How To Prepare For Your Endometrial Ablation

Endometrial ablation is a non-invasive surgical procedure involving the delivery of high-dose radio, thermal, or microwave energy inside the uterus to destroy (ablate) the internal lining (endometrium) of the uterus. This process is carried out by a certified specialist gynaecologist through a hysteroscope. A thin telescope (hysteroscope) is passed through the cervix and into the uterus. It is fitted with a light source and video camera to allow the surgeon to examine the internal lining of the uterus through a video monitor. The ablation procedure is then performed. Endometrial ablation is highly effective in significantly reducing heavy blood loss during menstruation, with some studies showing 90% of women returning to normal or light periods after the procedure. Up to 50% of women have no periods at all after an endometrial ablation. While the procedure is non-invasive, quick to perform and has a short recovery period, it is understandable that you may be nervous about your endometrial ablation. Let the experts in Dr Kent Kuswanto’s team relieve your worries with some key pointers on how to prepare for your procedure.

Before Your Procedure

Endometrial ablation is a non-invasive procedure, involving no incisions (cuts to your body). It is usually performed under general anaesthetic (fully asleep) in a hospital as a day case where you go home the same day as your procedure. The hospital you are booked in to have the operation will usually contact you 1-2 days prior to your surgery. They will confirm your admission time and location. You should generally have nothing to eat or drink for 6 hours before the operation.

Upon admission to the hospital, a urine pregnancy test is performed to rule out pregnancy prior to the surgery. A medication to help soften the cervix, allowing gentler and safer entry of the hysteroscopic instruments, may also be given. You will see your gynaecologist again in the hospital prior to your surgery. The anaesthetist will also meet you and assess you on the day.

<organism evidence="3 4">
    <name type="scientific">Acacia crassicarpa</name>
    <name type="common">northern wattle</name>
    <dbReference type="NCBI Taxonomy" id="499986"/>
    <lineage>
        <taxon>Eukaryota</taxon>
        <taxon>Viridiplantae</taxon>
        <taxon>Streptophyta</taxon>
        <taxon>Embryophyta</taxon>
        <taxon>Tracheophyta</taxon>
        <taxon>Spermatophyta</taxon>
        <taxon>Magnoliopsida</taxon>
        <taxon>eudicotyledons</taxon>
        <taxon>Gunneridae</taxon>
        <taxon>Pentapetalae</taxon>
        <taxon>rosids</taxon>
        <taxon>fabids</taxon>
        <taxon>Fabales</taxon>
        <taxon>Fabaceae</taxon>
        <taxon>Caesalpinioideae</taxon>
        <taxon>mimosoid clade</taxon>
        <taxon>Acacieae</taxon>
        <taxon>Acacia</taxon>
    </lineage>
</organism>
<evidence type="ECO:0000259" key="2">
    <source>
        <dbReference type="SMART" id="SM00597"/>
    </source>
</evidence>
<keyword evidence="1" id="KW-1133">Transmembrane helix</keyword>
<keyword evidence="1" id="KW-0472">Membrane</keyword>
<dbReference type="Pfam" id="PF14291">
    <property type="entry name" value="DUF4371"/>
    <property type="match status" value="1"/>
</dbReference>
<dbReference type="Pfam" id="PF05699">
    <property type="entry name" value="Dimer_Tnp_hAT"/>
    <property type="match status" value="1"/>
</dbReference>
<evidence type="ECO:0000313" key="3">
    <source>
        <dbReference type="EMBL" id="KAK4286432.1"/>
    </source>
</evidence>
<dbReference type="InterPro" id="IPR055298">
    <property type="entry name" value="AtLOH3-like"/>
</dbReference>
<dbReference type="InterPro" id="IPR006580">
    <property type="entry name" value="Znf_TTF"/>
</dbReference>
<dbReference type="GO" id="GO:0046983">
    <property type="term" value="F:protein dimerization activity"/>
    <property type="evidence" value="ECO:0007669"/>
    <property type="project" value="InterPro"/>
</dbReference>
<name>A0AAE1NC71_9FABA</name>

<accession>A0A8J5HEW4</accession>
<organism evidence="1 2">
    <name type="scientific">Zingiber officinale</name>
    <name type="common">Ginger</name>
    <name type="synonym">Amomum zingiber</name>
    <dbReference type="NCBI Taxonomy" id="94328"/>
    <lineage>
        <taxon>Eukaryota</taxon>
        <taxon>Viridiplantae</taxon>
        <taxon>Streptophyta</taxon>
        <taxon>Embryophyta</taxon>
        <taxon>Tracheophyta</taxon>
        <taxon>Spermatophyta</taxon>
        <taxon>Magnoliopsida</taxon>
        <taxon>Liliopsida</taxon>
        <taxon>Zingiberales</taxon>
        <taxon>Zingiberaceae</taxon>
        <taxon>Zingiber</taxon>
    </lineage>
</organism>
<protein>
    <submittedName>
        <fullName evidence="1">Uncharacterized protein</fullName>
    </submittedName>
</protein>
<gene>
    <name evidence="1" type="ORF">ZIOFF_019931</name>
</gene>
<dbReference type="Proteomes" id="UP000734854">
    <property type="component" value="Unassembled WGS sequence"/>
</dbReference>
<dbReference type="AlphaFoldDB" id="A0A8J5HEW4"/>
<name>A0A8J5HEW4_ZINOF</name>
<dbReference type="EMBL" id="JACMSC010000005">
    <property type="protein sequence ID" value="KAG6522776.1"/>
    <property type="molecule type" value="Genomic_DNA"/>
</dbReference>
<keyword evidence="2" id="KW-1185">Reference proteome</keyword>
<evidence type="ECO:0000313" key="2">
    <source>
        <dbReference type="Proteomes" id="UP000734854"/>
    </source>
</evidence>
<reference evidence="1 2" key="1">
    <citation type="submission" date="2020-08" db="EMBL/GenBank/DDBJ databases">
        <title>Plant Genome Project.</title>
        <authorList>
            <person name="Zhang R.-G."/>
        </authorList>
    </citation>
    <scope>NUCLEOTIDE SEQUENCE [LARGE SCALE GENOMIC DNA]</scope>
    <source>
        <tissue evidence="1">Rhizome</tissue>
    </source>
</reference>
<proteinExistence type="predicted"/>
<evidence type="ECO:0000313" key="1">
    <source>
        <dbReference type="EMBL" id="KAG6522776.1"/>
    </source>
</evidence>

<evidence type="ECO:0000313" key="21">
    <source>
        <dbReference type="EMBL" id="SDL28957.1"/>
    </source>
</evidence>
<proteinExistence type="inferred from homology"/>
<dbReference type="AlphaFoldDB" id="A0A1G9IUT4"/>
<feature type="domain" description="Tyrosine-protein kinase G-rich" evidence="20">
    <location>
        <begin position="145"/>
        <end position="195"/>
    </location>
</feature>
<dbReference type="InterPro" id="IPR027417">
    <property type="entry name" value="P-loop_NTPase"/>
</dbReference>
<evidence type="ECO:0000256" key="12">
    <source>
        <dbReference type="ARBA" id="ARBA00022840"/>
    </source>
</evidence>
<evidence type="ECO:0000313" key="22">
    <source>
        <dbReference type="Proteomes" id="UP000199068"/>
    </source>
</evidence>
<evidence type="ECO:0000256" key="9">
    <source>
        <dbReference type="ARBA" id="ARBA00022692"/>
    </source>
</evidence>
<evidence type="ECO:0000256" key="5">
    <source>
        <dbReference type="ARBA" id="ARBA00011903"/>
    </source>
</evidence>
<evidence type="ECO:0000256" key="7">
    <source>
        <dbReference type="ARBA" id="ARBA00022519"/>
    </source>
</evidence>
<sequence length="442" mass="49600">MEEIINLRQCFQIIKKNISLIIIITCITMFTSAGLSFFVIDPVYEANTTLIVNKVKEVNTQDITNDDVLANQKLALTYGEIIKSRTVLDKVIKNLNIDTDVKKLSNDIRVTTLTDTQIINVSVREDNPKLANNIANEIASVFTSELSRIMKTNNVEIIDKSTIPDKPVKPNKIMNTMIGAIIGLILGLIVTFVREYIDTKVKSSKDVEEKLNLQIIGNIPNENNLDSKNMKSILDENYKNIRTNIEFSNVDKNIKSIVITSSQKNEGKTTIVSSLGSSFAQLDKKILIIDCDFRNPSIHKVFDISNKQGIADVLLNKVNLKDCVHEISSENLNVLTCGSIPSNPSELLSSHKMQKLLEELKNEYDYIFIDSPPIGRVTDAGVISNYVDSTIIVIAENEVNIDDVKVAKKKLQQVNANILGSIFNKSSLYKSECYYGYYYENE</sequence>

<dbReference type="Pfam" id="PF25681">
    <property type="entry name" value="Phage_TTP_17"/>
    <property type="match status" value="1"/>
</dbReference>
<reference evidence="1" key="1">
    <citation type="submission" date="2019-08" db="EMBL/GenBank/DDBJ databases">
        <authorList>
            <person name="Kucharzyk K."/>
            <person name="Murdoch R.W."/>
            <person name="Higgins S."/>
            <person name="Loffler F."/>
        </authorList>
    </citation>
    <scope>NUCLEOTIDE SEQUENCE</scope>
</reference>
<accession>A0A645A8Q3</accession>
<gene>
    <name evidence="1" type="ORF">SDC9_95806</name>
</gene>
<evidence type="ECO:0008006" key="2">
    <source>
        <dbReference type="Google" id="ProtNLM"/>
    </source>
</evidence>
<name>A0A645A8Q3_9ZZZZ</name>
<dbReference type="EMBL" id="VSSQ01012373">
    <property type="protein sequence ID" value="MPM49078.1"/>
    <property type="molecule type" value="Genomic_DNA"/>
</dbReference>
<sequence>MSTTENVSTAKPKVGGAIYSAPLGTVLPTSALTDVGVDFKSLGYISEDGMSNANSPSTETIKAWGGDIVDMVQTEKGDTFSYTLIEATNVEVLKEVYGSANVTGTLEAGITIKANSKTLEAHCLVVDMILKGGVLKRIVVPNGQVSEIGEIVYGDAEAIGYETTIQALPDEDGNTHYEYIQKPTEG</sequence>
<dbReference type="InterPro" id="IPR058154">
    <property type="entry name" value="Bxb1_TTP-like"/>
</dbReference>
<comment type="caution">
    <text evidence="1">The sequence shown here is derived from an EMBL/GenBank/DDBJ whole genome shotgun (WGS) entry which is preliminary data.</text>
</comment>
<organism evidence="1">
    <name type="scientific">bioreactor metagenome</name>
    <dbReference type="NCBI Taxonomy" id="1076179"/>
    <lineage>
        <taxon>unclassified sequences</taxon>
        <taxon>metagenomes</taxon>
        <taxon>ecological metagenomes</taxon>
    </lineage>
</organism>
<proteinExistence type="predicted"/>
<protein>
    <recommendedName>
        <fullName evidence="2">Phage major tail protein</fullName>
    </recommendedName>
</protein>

Make sure you ask your specialist gynaecologist as many questions as possible in the lead up to your endometrial ablation. These include questions to help you understand your suitability, the process, risks and recovery period. The best treatment plan arises when options are discussed thoroughly and tailored to your individual needs based on your unique circumstances. This should be discussed in simple and easy to understand language. To begin the conversation about endometrial ablation with an expert in the field, get in contact with Dr Kent Kuswanto.

During Your Procedure

The procedure itself is short and non-invasive, lasting approximately 15 minutes. Upon general anaesthetic, your cervix and vagina are cleaned to prepare for the procedure. A thin telescope (hysteroscope) is inserted through your cervix and into the uterus to examine the endometrial lining. A biopsy is usually taken to ensure there are no abnormal cells prior to the ablation. Following the ablation, the endometrial lining is examined again to ensure that all the lining has been destroyed. If a tubal ligation or removal is also performed at the same time, a laparoscope is inserted into the patient’s abdomen, usually through a small 5mm cut in the belly button. Surgical instruments such as scissors and graspers may be inserted through additional small cuts (5- 10mm) to allow surgery to be performed.

Watch the animation below to see a demonstration of an endometrial ablation:

Endometrial Ablation Animation

Recovering from Endometrial Ablation

Endometrial ablation is a minimally invasive procedure with a recovery period of approximately 1-2 days. If a laparoscopy is also performed, recovery may take up to 1 week. You will be feeling drowsy from the general anaesthetic and require someone to bring you home and accompany you for the next day.

In the days after your procedure, you are likely to experience symptoms including:

  • Cramps, similar to that of menstrual pain. To alleviate this, take simple over-the-counter pain medications such as Paracetamol and NSAIDs (non-steroidals)
  • Vaginal discharge, consisting of light blood and water-like loss. The initial heavy discharge can be managed using sanitary pads
  • Increased urination, especially in the first 24 hours post procedure

After your procedure, expect to see final and more permanent results after a few months, ranging from a lighter period to no period at all.

Dr Kent Kuswanto is an expert gynaecologist with a specialisation in minimally invasive surgeries including endometrial ablation. Dr Kent Kuswanto offers the option of telehealth consults, in addition to his consulting rooms in the convenient locations of East Melbourne, Box Hill and Werribee. Get in contact with the friendly team at Dr Kent Kuswanto’s office regarding all your pelvic health needs.